Great Britain handball captain Bobby White has warned his team could fail to progress beyond the Olympic group phase if they do not improve their consistency.
Speaking after a crushing 40-24 home defeat against Austria, which left GB bottom of Pool A and winless in the 2013 World Championships qualification phase, White told BBC Sport that they need to start producing stronger performances.
"Some people in our team need to start stepping up, taking more responsibility and really taking the chances when they are given to them," said White.
"Steven [Larsson] isn't always going to score 10 goals per game. Other people can, but they need to be more consistent."
Larsson, the GB right-back and 2011 player of the year, finished the match with a burst lip, bruised nose and just two goals after being man-marked throughout an encounter which he admitted at times "wasn't very nice".
Twelve months ago British Handball were awarded guaranteed host-nation places for both the men's and women's teams after being able to demonstrate considerable "performance milestones".
With opponents in London likely to be even stronger than any they have previously faced, there are concerns that the hosts could face an Olympic whitewash.
CAUSES FOR CONCERN
In early 2007 a select group of GB men and women relocated to Denmark, the home of British Handball's centralised training programme, but a shortfall in UK Sport funding in 2009 saw the facility close and players were forced to find professional club contracts on the continent.
Last March it was announced that the GB women would be heading back to the UK to Crystal Palace, where they would be based at the UK's first centralised training centre.
With funds limited, players have combined training with part-time work, but the men chose another option - retaining a decentralised programme and continuing their development at club level.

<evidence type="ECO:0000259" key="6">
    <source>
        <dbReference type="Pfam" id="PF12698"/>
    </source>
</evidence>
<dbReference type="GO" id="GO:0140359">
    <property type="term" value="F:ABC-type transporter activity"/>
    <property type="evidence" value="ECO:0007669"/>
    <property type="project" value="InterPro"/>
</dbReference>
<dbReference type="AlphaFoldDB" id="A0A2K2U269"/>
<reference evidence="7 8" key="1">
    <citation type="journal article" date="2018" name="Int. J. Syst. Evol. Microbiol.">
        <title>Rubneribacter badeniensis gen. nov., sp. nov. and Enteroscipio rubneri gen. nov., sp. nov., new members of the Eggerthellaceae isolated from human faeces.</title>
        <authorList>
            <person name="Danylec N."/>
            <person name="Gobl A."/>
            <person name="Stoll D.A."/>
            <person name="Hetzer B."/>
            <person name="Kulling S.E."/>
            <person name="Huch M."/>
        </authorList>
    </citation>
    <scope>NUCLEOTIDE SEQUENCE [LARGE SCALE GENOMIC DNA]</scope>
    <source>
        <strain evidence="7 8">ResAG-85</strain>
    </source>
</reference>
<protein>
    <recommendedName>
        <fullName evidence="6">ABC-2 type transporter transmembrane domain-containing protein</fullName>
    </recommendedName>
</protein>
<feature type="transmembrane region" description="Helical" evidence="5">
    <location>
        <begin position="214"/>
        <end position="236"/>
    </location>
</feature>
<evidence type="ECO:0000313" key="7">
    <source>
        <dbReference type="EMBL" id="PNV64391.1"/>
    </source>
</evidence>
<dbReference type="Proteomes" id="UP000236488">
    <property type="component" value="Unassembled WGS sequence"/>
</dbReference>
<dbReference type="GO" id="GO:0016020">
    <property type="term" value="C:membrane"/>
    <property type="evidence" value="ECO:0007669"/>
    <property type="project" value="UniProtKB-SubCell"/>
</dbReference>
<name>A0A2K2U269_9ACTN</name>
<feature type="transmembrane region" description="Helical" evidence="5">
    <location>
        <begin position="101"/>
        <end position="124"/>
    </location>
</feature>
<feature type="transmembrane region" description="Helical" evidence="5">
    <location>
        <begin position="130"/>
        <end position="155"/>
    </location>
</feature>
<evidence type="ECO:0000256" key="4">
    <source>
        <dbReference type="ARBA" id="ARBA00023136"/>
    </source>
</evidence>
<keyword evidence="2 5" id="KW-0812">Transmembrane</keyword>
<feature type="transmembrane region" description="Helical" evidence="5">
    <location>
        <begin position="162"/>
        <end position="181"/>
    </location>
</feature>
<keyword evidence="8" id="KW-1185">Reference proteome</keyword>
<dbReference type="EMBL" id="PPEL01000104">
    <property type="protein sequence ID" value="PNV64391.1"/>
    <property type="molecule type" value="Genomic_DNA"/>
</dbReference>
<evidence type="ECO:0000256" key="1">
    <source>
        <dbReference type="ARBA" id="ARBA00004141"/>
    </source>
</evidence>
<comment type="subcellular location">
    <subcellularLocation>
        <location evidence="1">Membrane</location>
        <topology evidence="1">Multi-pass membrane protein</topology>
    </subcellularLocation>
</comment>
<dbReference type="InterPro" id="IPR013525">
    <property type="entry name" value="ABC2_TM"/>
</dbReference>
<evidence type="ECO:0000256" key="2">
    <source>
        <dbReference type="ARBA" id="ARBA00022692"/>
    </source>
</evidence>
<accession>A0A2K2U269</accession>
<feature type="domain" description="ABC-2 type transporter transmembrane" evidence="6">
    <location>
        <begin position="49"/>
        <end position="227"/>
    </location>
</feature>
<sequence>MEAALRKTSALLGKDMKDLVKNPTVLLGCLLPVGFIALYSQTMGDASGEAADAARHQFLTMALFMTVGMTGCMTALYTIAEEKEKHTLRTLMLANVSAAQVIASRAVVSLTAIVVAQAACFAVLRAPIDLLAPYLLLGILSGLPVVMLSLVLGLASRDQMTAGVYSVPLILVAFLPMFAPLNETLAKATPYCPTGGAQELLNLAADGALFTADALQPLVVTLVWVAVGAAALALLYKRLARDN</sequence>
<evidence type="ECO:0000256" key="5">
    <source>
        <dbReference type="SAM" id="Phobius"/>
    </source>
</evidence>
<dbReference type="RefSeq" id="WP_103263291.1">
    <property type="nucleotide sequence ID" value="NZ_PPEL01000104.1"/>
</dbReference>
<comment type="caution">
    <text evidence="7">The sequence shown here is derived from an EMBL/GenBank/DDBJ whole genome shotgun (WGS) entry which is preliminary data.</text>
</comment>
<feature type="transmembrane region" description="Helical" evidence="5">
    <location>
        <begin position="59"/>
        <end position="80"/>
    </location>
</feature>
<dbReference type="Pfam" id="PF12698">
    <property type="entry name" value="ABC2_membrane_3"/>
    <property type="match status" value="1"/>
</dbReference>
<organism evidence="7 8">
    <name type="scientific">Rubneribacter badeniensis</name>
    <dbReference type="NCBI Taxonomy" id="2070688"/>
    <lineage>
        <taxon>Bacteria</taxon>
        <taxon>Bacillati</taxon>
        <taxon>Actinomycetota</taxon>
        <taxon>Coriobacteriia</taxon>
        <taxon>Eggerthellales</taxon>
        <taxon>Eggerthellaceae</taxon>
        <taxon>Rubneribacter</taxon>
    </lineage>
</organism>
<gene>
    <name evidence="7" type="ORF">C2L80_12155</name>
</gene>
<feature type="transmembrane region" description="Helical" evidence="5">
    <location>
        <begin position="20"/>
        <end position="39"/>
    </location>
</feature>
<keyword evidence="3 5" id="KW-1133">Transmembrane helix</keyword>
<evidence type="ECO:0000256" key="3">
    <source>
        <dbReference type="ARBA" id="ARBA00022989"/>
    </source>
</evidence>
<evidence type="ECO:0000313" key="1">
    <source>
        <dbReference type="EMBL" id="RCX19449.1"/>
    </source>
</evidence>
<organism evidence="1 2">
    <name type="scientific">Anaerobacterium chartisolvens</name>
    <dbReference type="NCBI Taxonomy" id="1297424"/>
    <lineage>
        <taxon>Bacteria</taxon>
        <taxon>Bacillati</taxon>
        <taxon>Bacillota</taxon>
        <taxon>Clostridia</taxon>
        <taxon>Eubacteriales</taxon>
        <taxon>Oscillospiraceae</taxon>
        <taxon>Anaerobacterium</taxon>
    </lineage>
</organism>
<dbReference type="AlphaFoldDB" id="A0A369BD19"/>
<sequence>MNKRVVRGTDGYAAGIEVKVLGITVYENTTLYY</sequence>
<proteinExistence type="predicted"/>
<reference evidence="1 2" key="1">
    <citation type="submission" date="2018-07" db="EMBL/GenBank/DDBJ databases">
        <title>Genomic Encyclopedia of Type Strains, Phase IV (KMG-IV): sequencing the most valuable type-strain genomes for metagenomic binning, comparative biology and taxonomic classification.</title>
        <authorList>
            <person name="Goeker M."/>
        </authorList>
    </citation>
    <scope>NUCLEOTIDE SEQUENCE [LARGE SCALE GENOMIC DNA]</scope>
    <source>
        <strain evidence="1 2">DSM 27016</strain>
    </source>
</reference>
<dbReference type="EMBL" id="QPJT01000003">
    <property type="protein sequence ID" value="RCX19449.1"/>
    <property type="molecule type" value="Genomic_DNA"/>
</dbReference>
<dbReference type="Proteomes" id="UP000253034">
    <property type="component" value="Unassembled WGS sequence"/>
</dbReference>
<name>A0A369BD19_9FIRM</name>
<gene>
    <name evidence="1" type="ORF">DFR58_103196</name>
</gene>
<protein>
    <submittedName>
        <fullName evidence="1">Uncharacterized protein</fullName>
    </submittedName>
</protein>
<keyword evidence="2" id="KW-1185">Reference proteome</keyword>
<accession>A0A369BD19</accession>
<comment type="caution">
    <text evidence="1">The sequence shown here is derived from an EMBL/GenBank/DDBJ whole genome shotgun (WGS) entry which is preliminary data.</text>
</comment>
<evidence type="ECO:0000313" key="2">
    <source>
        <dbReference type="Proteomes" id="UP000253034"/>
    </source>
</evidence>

"It felt like the best decision at the time," said White.
"Coming back would have caused quite a few problems for some players financially, with many playing for good European clubs at a high level.
"It would have been a shame to sacrifice their careers for the sake of maybe a small improvement for us."
But as the GB head coach Dragan Djukic explained, to date, this left the men with few opportunities to play together.
"Sixty days per year is not enough for a team to prepare for an Olympics, but when you are disappointed you have to check your budget and realise that is the problem," Djukic told BBC Sport.
Experience is also an issue for GB. The average age of the British team which faced Austria was 23, which is significantly younger than that of most elite European nations, which ranges from 27 to 30.
"Many of those nations have players with more than 80 international caps and this is a big gap to the 30-50 we may have," said Djukic.
After seeing four straight World Championship qualifying defeats for GB and a winless run at a training camp in Latvia over New Year, the team's head coach admits that on court "something isn't quite there yet".
Fitness is also an area to be addressed.
In the first half against Austria in Crystal Palace, GB trailed by just four goals, but the toll of their recent exertions seemed to take effect in the second period, with the hosts slipping to a 16-goal defeat.
"We have to analyse this game because at the Olympics we will have similarly tough matches within three days," said Djukic.
REASONS FOR OPTIMISM
Although the team may lack experience it does possess the benefits of youth.
"We are a very young team and able to play in not just London, but two more Olympic Games potentially," Djukic told BBC Sport.
"We still have a long way to go, but I really believe that this handball team has a chance."
To achieve their aim of a top-eight finish at the 2012 Olympics, Great Britain are likely to need at least two victories.
Although they may have come up some way short against Austria, the performances of Steven Larsson - in addition to those of Martin Hare and Chris McDermott, who scored 11 goals between them at Crystal Palace - proves that the team do have potential match-winners.
"We are still learning and still developing, but we are definitely on track and just need to find that little bit more consistency," said GB performance manager Lorraine Brown.
Shortly after the London Handball Cup in late April, the British men will base themselves at the National Sports Centre at Crystal Palace, which will give the team just over 10 weeks together before their likely opening match on 29 July.
"Hopefully the Olympic preparation will help us develop some real consistency with our play and we can really get to know each other as a team," said White.
Those sentiments were echoed by head coach Djukic: "It will give us around three months to live, train and play together and I am sure that this team will look completely different after this camp,."